26 Aug The Future Sound of Mzansi
The sound of South African music is something that seems to be evolving along with our country. Advances in technology and the availability of that technology has lead to the birth of a growing electro music scene in places such as Johannesburg, Tembisa, Soweto, Pretoria, Cape Town, Durban and in between. One of this new breed of musicians, Nthato Mokgata aka Spoek Mathambo, an internationally recognized musician and part of electro outfit Fantasma, decided to get together with filmmaker Lebogang Rasethaba, a director at Egg Films, to explore the ‘Future Sound of Mzansi.’ We got the opportunity to ask Lebogang a few questions about the documentary.
When and how did the idea of shooting ‘Future Sound of Mzansi’ come about?
It’s a story that Spoek Mathambo has been close to for a long time, a lot of the characters have been a huge influence on him, some he has worked with and so on. One day he called me up and asked me if I was interested in shooting this documentary and I was like, “Yeah, let’s get it”.
Where in Mzansi was the documentary shot?
We started in Johannesburg, and then we went to Durban, Cape Town, then back to Johannesburg, Tembisa, Pretoria, Soweto…lots and lots of missioning.
How did you go about shooting it?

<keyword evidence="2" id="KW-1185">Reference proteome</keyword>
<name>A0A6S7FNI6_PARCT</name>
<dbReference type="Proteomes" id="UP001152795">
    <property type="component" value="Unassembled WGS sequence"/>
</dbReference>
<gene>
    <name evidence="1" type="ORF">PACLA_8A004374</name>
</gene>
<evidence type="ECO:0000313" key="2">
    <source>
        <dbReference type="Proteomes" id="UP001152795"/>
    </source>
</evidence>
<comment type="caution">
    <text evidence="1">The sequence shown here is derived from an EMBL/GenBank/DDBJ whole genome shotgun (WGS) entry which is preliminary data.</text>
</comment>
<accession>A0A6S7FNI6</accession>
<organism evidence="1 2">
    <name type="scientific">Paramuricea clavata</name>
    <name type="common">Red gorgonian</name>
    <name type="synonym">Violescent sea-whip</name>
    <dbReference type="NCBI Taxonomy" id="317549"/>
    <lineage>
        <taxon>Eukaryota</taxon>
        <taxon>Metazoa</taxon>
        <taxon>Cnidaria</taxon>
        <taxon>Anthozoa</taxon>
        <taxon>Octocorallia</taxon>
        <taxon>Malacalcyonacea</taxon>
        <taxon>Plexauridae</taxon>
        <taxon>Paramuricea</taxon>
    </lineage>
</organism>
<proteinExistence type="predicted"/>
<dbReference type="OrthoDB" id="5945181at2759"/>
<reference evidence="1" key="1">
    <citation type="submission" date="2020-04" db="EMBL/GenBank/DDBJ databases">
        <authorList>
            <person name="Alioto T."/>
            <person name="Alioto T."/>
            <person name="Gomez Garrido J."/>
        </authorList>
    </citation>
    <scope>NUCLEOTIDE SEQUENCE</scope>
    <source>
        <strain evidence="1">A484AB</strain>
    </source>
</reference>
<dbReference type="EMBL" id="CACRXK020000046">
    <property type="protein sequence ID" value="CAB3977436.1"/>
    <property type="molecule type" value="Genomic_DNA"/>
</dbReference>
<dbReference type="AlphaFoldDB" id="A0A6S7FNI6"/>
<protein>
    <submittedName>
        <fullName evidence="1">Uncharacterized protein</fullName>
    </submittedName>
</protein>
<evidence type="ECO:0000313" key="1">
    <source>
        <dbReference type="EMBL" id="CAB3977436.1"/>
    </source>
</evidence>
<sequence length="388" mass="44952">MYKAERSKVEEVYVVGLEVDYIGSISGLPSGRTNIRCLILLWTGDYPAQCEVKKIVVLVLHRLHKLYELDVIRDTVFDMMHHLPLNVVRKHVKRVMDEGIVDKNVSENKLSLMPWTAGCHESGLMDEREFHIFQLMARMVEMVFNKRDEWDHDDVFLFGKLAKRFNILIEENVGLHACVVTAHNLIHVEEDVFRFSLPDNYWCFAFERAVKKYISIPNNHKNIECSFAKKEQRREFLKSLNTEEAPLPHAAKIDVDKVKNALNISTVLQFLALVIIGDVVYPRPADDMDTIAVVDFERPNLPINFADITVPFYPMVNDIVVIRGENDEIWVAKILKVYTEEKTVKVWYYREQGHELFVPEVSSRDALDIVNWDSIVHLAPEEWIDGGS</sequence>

We went out looking for people having a good time or making good music. And then we packaged those stories into narrative treats.
What were some of the challenges of shooting the documentary?
Maybe me and Mathambo not being on the same continent for a lot of the time? Working remotely is difficult, hard to pinpoint markers of progress. Some of the musicians told us to get lost, so that created narrative cul de sacs. It’s hard to say, there were bouts of drama throughout the whole process but we came out of it relatively unscathed.
What has the response to “Future Sound of Mzansi” been like since its first screening?
Beautiful. Lots of interest, lots of positive energy. I didn’t think so many people cared. But the bigger point is people clocking that more of these kind of films need to made, and not necessarily by us, but just as a general way of life.
What has been your favourite part of the whole experience?
Discovering the scale of electro music in South Africa. Getting to meet all these different characters, document their lives and share that with the world. The thing has been kind of amazing.
If you had to, how would you describe the “Future Sound of Mzansi” music from your experiences?